The second situation was kind of funny, although I certainly was not amused when it happened. When Roch was around one month old, we started going for walks. The first walk lasted around 30 seconds. He was awake when we put him into a pram and once we left the apartment he started crying. We literally left the staircase and turned around. Thirty seconds max. We decided we need to get him accustomed to being laid down in the pram. For the next few days we would take him around the apartment in the pram, he would play, rest and sleep there too.

Eventually, the situation improved significantly so that he was ok with being in the pram. But still, he was not ok being outdoors in the pram. We therefore decided to go out when he was sleeping.

He would still cry when he woke up, but we noticed that he slept for roughly 30 minute stretches while in the pram, so we walked around the neighborhood. Always in close proximity to the apartment, should need arise to get home quickly.

As time went on, Roch’s sleeping time extended slightly to 45 minutes, but he’d still cry when waking up. Nevertheless, after a couple of weeks of regular walks with Roch and my wife, I was feeling adventurous. It was time to take him out on my own.

At first, I’d only scoot around the neighborhood, but as my confidence grew I started pushing it. One time I decided to go to the nearest petrol (gas) station, which was around 1.5 km away from our apartment. At that time this place seemed like being beyond seven seas. I thought I could cover the distance there and back within 45 minutes easily. After all, what’s the worst that could happen?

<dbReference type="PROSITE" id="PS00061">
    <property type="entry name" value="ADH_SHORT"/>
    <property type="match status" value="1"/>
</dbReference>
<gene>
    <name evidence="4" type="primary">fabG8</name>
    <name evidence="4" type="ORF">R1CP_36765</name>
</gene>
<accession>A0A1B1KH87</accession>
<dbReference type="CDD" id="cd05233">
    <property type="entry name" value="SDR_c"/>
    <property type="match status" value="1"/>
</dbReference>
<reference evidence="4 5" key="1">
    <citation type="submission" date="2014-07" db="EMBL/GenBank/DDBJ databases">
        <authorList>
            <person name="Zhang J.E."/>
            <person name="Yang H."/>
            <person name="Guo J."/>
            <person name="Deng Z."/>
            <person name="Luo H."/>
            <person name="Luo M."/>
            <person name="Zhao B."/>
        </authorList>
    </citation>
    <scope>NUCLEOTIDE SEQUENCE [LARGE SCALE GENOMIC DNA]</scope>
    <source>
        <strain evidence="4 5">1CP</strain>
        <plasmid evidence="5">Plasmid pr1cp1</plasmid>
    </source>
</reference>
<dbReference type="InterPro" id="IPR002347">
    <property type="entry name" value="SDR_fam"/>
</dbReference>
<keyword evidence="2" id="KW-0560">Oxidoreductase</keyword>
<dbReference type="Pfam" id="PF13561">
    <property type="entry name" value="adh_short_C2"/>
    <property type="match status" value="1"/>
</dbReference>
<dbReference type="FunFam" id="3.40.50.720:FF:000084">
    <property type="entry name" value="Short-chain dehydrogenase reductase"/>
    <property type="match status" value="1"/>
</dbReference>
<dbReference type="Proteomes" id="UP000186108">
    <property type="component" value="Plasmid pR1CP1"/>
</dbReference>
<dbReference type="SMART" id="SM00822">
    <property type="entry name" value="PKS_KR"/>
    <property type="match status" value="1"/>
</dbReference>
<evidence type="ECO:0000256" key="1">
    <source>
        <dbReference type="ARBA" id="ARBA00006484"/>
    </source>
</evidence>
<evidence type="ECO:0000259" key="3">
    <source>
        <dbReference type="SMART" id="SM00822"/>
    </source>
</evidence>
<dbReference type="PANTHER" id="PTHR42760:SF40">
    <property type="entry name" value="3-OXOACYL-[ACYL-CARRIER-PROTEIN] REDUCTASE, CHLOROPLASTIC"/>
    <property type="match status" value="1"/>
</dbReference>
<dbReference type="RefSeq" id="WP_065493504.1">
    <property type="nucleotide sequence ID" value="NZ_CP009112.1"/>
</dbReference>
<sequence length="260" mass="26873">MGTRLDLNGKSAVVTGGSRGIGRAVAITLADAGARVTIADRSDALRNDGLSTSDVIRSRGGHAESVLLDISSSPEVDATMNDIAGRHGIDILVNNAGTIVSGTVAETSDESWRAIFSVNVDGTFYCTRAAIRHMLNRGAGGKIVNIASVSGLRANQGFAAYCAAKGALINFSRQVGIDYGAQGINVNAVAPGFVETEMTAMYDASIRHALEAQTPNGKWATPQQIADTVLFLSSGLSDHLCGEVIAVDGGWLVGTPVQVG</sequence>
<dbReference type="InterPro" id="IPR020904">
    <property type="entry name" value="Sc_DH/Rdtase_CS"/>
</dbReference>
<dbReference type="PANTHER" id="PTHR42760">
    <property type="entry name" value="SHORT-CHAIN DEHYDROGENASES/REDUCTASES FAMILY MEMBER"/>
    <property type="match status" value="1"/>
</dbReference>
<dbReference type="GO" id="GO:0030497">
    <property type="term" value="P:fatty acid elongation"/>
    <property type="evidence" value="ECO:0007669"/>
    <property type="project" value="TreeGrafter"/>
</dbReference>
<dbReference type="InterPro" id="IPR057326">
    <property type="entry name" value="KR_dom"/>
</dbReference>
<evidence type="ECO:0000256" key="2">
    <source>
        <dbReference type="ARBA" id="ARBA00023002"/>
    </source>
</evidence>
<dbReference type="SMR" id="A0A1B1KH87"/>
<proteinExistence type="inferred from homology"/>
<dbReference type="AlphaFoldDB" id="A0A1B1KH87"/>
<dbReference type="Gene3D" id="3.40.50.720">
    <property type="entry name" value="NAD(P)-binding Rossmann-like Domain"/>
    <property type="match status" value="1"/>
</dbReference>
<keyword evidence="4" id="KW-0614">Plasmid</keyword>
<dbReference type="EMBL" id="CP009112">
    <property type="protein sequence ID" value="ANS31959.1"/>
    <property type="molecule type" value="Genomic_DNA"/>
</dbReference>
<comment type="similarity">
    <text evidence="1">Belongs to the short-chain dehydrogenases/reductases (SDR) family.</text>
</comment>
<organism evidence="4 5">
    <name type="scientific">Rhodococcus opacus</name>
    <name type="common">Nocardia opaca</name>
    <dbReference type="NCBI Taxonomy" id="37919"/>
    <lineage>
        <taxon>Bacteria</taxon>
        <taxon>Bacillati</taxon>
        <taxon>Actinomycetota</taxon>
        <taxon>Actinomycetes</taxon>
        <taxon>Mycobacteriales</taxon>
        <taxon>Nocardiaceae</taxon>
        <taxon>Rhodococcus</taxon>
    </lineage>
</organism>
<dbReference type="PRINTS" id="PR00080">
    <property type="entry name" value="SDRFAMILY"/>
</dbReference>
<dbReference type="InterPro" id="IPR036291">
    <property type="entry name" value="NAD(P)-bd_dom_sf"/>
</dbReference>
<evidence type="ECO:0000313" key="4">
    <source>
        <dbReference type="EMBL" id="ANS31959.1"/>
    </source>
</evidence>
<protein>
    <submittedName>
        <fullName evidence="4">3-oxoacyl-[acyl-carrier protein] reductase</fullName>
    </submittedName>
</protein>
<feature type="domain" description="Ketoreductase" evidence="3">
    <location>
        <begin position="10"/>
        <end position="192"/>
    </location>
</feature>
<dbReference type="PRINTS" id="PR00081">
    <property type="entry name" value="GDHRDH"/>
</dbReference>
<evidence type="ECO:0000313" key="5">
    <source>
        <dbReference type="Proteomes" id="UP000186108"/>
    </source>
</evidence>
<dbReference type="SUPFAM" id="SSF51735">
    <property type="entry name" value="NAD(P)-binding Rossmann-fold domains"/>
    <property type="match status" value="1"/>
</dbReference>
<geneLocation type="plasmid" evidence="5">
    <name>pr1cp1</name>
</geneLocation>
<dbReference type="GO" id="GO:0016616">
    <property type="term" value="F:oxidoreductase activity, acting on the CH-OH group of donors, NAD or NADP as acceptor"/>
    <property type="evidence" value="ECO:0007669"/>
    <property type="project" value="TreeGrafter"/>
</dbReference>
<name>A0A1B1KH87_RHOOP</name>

We reached the petrol station after 20 minutes of walking. I was proud. I took a picture of that important event to show off to my family. I turned around to go home and after only a hundred meters, Roch woke up.

I couldn’t take him out of the pram because it was only slightly above freezing; definitely too cold for a newborn. I also knew that the only thing that would calm him down was my wife’s breast. I only had one choice: ‘Run, Kokes, Run!!”.

So I did. I just texted my wife “he’s crying” and sprinted home.

When I reached the apartment, I saw my wife holding the door open (bless her) so that I didn’t waste time looking for keys and struggling to open the door solo. I was sweating. I thought I’d never do it again. But then again, when I cooled down I realized fear wasn’t the best way forward. Ok, my “adventurism” was slightly dented, but I didn’t want this event to put me down.

The next day or day after that we were out again, but this time closer home. As the weather improved we started taking longer walks, and my wife also was able to breastfeed Roch outside if he woke up crying. Concurrently, when I was one-on-one with him and he’s start feeling bad I was able to take him out of the pram and carry him home. He seemed very content with this and would always feel more secure on my chest. Of course, physically carrying a child and pushing the pram was a bit of a challenge, but going out with Roch was more important to me than these temporary inconveniences. Only around late May / early June did Roch start waking up without crying in the pram. This was great as I could further and farther explore what the city I live has to offer.

Do not let temporary setbacks discourage you. Kids change all the time, often for no apparent reason. Just embrace the change and uncertainty and carry on. They will grow out of it… I hope!

Take The Time highly recommends taking a childcare first aid course before your baby is born. For starters, take a look at the Red Cross options in your country: